Scientists at the Harvard-Smithsonian Center for Astrophysics have discovered a rare type of planet that is similar to Jupiter, but does not have clouds and haze in the atmosphere. This is reported in an article published in The Astrophysical Journal. The research is summarized in a press release on Phys.org.
The gas giant WASP-62b was found in 2012 during the Wide Angle Search for Planets (WASP) Southern Astronomical Survey. It is located at a distance of 575 light-years from Earth and belongs to the class of hot Jupiters, which are characterized by close proximity to the parent star, orbiting the local sun in 4.5 days. Its mass reaches half that of Jupiter.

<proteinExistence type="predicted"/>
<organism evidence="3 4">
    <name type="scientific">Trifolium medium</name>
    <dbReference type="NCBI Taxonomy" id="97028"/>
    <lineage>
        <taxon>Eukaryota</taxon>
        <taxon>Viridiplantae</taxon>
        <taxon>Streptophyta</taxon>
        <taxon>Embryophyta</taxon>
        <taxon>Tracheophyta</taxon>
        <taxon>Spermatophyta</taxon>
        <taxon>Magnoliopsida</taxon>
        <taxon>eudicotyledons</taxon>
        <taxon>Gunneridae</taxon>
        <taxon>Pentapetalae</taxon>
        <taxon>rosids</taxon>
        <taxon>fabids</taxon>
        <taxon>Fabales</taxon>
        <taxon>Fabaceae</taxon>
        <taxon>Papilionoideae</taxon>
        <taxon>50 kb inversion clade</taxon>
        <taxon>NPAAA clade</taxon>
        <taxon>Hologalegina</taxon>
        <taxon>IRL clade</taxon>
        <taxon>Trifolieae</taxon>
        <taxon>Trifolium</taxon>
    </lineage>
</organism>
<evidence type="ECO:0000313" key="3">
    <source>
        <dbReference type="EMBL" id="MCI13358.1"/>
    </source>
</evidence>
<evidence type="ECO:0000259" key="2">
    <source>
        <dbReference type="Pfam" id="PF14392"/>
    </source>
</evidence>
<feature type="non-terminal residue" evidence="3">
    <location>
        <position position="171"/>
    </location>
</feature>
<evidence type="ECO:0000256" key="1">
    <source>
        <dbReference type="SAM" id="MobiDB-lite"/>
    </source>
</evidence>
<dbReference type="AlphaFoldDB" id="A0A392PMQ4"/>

Astronomers observed the passage of the exoplanet against the background of the star's disk using a spectroscope, which made it possible to record the features of electromagnetic radiation associated with the presence of certain chemical elements. Full sodium absorption lines were found in the spectrum, indicating the absence of haze and clouds blocking the signal from this element.
Previously, the first and so far the only known exoplanet with a clean atmosphere was discovered in 2018. Dubbed WASP-96b, it is classified as hot Saturn.